Zweig PO Girl coverThis novel was found among Austrian author Zweig’s literary remains after his suicide, but wasn’t published until 1982, with a title that translates as ‘The Intoxication of Transformation’. The MS was in considerable disarray, and had been tinkered with by Zweig over a number of years, raising the question whether he intended it to be published at all. The ending is abrupt, and leaves Christine facing a momentous decision that could transform her life even more dramatically than the first time. I quite like that the story is left open-ended – a firm resolution would have been too mechanical and neat.

The possibly unfinished nature of the novel is also reflected in its uneven quality and structure. Nevertheless, in Part One Zweig brilliantly portrays the stultifying, soul-destroying tedium of Christine’s job in a squalid, rural backwater village post office – and the translator does a pretty good job of rendering it all into English (although I found some of the Americanisms a little intrusive). This tone is achieved from the opening paragraph, which describes these village post offices:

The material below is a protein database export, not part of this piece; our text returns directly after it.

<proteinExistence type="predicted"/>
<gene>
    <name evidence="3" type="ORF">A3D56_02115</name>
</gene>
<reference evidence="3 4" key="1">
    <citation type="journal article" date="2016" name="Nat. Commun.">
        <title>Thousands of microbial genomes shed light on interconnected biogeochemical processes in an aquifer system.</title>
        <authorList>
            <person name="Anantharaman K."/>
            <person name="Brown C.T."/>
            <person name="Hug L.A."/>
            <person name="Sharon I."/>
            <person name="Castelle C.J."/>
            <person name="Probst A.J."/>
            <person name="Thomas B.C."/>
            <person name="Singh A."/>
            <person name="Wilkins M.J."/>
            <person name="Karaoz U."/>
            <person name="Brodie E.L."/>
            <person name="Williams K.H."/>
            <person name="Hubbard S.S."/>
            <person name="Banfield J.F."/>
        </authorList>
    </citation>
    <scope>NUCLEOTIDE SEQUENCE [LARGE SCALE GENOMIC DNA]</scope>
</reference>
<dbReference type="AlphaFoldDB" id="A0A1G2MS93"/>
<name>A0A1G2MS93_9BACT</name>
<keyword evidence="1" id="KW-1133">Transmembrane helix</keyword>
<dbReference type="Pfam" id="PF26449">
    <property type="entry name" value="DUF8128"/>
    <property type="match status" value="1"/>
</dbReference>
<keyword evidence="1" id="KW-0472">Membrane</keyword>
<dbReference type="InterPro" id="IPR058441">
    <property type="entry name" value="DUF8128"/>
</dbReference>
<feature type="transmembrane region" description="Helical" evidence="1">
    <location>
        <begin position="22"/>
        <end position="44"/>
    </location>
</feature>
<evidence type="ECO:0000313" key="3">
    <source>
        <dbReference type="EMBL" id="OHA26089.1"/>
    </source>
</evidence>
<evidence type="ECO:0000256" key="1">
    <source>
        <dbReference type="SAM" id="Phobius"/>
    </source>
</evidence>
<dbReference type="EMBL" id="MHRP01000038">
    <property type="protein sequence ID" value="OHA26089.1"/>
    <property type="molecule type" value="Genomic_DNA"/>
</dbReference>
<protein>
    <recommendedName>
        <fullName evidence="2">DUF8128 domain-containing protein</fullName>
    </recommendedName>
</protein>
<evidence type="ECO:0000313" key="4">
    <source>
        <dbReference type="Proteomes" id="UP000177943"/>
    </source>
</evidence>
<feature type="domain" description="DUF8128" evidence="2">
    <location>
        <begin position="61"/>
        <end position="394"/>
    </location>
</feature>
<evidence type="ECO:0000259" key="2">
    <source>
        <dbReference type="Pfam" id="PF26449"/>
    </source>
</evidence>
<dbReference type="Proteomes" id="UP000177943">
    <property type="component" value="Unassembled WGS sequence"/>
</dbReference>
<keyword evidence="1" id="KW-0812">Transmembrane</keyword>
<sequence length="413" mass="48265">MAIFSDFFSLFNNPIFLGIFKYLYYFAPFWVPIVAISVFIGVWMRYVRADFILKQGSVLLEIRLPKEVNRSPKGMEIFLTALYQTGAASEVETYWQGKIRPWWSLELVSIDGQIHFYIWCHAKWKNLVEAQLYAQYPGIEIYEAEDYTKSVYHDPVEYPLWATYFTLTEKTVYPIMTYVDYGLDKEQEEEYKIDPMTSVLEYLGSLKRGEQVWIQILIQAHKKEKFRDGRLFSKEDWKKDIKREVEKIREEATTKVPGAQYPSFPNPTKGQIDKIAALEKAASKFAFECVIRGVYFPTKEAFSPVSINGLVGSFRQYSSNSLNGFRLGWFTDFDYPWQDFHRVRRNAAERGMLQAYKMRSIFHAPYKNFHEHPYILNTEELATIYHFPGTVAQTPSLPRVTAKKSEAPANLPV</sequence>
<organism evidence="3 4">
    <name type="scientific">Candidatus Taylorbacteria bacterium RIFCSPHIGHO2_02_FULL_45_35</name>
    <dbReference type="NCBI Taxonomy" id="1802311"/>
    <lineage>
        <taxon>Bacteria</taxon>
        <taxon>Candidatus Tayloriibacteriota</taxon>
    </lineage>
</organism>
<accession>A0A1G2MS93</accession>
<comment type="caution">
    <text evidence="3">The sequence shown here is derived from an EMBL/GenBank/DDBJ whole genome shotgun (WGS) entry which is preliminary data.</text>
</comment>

… their sad look of administrative stinginess is the same everywhere…they stubbornly retain that unmistakeable odor of old Austrian officialdom, a smell of stale tobacco and dusty files.

That post-WWI bureaucracy (the novel is set in 1926), the narrative indicates, is what cripples Austria and prevents it from progressing into modernity and vitality: ‘Orderly and by the book – that’s the official way of doing things.’ In Christine’s microcosm of this bureaucratic fossil world ‘the eternal law of growth and decline is suspended at the barrier of officialdom’. Nothing ever changes, and her dreary, soul-destroying routine is governed inexorably by the unforgiving clock on the wall, and the clamour of her morning alarm-clock.

Her status as ‘civil servant’ consigns Christine to ‘a lower census class’, exacerbated by her being a woman. She’s a nobody, with no future, trapped in a world where there’s no hope of escape; everything will remain, for years to come, ‘the same, the same, the same.’ Her life is a kind of ‘waking paralysis’ in ‘a sleeping world.’ The similarities to fairy tales like Cinderella and The Sleeping Beauty become increasingly apparent when the transforming event changes her life: an invitation from her wealthy aunt Claire to come and have a holiday with her in a posh Swiss hotel.

This aunt has a guilty secret that indirectly causes Christine’s brief glimpse of glamour and opulence to come to a shattering end. When she arrived at the hotel, Christine was dowdy and nervous, ashamed of her poverty and shabby appearance. Claire facilitates the transformation by lending her expensive, fashionable clothes, sending her to a smart hairdresser and beautician, so that the ugly duckling becomes a glittering, beautiful social swan.